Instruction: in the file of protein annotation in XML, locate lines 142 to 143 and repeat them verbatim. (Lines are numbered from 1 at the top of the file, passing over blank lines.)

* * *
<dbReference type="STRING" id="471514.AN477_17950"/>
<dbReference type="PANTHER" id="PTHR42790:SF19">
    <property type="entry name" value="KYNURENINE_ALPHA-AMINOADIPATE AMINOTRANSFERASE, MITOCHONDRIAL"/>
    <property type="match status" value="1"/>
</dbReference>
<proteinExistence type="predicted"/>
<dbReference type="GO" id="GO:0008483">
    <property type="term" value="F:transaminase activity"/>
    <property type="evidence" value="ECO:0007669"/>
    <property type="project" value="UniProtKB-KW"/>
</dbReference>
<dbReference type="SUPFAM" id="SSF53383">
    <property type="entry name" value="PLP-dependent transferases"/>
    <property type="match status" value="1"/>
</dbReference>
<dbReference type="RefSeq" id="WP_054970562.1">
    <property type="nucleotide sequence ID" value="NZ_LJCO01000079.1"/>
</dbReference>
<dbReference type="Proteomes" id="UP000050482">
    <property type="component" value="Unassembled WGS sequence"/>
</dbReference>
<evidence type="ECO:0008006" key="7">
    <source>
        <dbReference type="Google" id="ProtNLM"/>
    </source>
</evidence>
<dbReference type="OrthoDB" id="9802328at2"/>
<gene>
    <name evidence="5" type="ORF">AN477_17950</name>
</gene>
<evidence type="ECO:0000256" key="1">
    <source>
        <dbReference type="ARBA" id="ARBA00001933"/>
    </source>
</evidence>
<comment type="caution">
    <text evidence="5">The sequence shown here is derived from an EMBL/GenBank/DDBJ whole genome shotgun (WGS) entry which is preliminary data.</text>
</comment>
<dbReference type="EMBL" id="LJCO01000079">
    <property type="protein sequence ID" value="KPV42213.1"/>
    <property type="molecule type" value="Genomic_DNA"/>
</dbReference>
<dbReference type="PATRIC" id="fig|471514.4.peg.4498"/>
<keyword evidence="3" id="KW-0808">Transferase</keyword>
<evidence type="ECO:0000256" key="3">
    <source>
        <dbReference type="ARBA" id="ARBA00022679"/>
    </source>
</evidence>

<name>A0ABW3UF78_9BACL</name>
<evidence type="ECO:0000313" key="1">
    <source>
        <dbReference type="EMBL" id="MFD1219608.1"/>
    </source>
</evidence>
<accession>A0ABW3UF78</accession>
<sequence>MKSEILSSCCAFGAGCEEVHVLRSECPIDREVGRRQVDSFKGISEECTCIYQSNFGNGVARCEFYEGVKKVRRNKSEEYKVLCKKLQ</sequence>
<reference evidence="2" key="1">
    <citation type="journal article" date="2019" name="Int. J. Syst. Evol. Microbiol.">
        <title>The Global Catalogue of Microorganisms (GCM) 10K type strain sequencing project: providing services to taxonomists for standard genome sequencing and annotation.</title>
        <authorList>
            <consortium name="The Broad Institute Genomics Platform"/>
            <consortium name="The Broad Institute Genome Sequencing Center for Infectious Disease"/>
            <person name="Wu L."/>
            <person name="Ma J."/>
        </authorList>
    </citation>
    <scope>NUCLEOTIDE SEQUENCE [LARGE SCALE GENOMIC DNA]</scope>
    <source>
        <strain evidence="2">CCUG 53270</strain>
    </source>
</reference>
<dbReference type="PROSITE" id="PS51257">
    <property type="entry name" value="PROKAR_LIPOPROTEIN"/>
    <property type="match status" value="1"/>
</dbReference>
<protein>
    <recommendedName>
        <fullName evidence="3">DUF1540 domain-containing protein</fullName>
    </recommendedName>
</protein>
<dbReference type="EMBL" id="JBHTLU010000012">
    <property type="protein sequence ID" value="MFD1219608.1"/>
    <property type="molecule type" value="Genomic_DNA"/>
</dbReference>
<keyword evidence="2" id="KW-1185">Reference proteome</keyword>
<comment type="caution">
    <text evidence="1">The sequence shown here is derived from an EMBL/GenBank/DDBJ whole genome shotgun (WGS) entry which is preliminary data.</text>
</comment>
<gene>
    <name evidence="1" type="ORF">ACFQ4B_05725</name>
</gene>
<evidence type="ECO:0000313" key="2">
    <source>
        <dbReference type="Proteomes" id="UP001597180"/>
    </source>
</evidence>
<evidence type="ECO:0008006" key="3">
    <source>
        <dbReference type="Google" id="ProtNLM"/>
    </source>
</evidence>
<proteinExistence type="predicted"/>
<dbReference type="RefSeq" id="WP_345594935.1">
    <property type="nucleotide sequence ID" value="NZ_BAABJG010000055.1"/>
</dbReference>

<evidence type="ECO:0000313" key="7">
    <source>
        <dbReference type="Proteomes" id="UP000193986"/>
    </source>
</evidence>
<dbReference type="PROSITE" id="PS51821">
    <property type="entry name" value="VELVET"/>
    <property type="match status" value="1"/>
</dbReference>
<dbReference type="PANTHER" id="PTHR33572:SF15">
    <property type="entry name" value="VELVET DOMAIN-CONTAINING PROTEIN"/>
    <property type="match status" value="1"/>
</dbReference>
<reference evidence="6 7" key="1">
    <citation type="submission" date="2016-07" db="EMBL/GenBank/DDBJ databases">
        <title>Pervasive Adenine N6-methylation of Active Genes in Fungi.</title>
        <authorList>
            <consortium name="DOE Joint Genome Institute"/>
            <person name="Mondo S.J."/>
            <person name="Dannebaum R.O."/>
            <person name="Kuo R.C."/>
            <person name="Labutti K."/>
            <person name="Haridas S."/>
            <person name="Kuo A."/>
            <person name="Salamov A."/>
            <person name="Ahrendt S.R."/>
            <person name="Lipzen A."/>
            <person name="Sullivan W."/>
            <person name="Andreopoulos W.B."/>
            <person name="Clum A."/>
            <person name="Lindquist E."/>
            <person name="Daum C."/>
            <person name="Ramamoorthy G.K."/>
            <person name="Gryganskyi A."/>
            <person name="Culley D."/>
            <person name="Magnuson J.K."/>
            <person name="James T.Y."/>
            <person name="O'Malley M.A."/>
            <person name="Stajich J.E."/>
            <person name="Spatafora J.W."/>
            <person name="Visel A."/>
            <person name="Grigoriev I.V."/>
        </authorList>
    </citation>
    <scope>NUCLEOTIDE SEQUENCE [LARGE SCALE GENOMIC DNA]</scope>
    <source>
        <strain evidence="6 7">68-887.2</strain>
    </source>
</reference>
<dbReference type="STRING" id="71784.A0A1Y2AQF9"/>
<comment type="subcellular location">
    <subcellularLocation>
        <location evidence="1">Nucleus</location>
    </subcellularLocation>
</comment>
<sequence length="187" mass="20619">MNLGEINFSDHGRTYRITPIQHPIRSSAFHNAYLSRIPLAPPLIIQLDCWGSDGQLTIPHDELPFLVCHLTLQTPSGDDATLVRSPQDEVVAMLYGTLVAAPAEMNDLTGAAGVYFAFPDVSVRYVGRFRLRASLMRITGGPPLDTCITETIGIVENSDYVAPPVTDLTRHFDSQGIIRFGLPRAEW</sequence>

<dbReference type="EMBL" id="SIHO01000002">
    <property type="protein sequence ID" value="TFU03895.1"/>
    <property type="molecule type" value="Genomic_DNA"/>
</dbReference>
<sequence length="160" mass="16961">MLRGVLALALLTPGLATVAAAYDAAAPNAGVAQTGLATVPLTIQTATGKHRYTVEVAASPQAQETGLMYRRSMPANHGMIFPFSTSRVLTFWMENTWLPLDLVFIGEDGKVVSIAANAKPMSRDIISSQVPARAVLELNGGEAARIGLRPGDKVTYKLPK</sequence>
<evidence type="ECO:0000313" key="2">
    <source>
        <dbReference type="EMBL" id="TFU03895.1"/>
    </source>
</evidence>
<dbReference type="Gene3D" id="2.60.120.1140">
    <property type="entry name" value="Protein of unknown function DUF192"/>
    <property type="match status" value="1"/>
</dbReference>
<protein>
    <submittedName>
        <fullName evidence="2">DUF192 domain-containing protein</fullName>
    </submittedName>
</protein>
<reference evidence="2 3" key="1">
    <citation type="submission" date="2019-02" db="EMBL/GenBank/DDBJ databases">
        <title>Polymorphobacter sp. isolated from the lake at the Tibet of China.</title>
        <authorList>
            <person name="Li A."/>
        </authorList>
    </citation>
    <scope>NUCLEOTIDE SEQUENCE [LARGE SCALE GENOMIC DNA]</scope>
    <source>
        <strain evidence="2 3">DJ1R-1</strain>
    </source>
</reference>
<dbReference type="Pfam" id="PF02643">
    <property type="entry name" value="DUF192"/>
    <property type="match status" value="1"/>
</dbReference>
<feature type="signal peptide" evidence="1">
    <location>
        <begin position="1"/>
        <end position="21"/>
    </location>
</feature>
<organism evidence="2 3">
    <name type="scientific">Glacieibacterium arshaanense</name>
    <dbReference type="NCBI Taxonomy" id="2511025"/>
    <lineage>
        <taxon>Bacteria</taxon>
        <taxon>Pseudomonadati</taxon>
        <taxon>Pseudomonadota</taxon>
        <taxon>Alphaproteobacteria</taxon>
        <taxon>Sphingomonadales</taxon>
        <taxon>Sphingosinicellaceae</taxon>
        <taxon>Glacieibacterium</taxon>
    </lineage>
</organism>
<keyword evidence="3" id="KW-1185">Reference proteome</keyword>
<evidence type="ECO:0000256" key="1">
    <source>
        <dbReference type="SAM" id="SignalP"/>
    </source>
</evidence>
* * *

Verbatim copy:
            <person name="Magnuson J.K."/>
            <person name="James T.Y."/>